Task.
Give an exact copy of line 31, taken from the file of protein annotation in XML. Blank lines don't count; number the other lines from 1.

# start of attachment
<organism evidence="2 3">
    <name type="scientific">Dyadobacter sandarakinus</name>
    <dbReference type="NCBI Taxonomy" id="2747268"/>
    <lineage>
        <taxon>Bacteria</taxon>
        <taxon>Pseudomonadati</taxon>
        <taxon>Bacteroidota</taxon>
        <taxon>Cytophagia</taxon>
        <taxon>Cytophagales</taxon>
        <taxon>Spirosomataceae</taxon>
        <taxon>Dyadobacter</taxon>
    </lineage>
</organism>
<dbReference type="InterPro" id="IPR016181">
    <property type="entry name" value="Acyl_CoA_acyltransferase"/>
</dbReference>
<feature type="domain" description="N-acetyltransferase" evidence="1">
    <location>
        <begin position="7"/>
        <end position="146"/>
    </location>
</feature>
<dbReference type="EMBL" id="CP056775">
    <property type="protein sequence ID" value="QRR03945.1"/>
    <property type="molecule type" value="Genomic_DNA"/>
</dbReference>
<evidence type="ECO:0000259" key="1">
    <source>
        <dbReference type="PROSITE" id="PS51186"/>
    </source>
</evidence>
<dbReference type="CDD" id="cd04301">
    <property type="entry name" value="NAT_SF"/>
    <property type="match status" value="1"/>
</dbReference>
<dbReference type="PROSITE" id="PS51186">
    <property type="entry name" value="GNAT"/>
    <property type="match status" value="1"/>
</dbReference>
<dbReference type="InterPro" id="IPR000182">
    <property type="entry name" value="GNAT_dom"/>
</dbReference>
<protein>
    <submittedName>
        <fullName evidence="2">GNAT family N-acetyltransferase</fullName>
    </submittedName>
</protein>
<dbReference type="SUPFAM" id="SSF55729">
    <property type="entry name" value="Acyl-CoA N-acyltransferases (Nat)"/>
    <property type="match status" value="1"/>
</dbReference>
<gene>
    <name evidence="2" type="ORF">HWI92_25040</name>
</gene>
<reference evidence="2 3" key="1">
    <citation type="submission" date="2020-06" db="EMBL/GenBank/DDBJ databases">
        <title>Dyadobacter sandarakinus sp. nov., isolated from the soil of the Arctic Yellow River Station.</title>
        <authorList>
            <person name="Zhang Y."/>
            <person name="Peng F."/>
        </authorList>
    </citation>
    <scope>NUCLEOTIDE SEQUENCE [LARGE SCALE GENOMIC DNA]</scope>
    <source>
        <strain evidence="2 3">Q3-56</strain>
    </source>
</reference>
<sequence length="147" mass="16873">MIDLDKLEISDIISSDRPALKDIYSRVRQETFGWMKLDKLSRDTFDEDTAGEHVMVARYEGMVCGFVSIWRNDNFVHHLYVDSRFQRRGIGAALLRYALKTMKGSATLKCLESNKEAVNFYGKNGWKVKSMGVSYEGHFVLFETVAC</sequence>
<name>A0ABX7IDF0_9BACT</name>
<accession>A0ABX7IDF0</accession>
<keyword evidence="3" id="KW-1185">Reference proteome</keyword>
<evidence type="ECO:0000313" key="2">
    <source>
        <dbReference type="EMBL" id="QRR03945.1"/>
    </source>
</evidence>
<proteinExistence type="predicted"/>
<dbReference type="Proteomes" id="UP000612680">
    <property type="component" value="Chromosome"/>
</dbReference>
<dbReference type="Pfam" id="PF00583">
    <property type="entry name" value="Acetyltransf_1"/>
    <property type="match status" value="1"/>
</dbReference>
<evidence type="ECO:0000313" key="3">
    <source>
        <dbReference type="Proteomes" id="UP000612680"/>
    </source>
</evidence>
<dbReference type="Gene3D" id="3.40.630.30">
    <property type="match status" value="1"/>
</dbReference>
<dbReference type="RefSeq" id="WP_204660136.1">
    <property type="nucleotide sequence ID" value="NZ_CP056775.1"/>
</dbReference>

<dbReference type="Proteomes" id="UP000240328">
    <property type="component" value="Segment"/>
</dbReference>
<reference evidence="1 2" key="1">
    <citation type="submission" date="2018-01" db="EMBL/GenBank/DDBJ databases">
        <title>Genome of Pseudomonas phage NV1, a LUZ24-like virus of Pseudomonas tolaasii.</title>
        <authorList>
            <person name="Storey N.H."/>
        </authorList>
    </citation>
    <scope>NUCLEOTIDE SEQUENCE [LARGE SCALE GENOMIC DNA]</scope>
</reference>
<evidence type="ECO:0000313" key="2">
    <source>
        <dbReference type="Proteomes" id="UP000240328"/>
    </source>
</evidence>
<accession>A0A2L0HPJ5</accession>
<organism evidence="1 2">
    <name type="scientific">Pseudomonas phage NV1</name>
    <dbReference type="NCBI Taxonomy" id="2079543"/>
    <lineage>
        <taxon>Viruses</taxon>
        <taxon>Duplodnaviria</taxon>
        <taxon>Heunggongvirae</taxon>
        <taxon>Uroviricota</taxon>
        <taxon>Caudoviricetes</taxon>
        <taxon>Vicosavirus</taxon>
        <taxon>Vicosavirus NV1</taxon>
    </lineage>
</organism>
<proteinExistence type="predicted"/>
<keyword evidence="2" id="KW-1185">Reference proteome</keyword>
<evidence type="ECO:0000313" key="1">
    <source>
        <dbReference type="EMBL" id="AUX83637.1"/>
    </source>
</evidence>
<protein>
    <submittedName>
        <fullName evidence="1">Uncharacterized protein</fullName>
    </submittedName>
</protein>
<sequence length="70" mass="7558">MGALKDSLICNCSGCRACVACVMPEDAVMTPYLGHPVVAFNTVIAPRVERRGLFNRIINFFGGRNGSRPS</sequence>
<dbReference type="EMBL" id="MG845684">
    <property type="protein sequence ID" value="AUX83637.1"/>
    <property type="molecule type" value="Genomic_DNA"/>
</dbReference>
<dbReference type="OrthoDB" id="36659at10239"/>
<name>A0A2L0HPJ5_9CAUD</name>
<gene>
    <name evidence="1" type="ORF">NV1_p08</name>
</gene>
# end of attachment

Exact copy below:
</evidence>